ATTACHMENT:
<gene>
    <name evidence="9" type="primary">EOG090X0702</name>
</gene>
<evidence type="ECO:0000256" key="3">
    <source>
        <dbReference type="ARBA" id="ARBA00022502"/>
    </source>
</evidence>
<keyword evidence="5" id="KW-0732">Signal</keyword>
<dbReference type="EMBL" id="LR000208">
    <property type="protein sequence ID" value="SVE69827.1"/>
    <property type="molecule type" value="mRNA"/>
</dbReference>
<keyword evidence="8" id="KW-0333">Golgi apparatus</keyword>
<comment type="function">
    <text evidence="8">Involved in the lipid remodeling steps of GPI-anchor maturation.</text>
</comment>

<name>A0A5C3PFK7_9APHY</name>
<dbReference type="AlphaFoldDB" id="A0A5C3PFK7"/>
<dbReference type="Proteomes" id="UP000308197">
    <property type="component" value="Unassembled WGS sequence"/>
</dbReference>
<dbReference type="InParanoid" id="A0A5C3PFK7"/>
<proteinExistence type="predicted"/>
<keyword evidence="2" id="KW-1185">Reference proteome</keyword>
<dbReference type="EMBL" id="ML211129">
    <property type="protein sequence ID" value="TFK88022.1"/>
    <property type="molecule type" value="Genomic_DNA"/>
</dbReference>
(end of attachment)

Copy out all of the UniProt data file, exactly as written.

<gene>
    <name evidence="9" type="primary">EOG090X0702</name>
</gene>
<evidence type="ECO:0000256" key="3">
    <source>
        <dbReference type="ARBA" id="ARBA00022502"/>
    </source>
</evidence>
<keyword evidence="5" id="KW-0732">Signal</keyword>
<dbReference type="EMBL" id="LR000208">
    <property type="protein sequence ID" value="SVE69827.1"/>
    <property type="molecule type" value="mRNA"/>
</dbReference>
<keyword evidence="8" id="KW-0333">Golgi apparatus</keyword>
<comment type="function">
    <text evidence="8">Involved in the lipid remodeling steps of GPI-anchor maturation.</text>
</comment>

<name>A0A5C3PFK7_9APHY</name>
<dbReference type="AlphaFoldDB" id="A0A5C3PFK7"/>
<dbReference type="Proteomes" id="UP000308197">
    <property type="component" value="Unassembled WGS sequence"/>
</dbReference>
<dbReference type="InParanoid" id="A0A5C3PFK7"/>
<proteinExistence type="predicted"/>
<keyword evidence="2" id="KW-1185">Reference proteome</keyword>
<dbReference type="EMBL" id="ML211129">
    <property type="protein sequence ID" value="TFK88022.1"/>
    <property type="molecule type" value="Genomic_DNA"/>
</dbReference>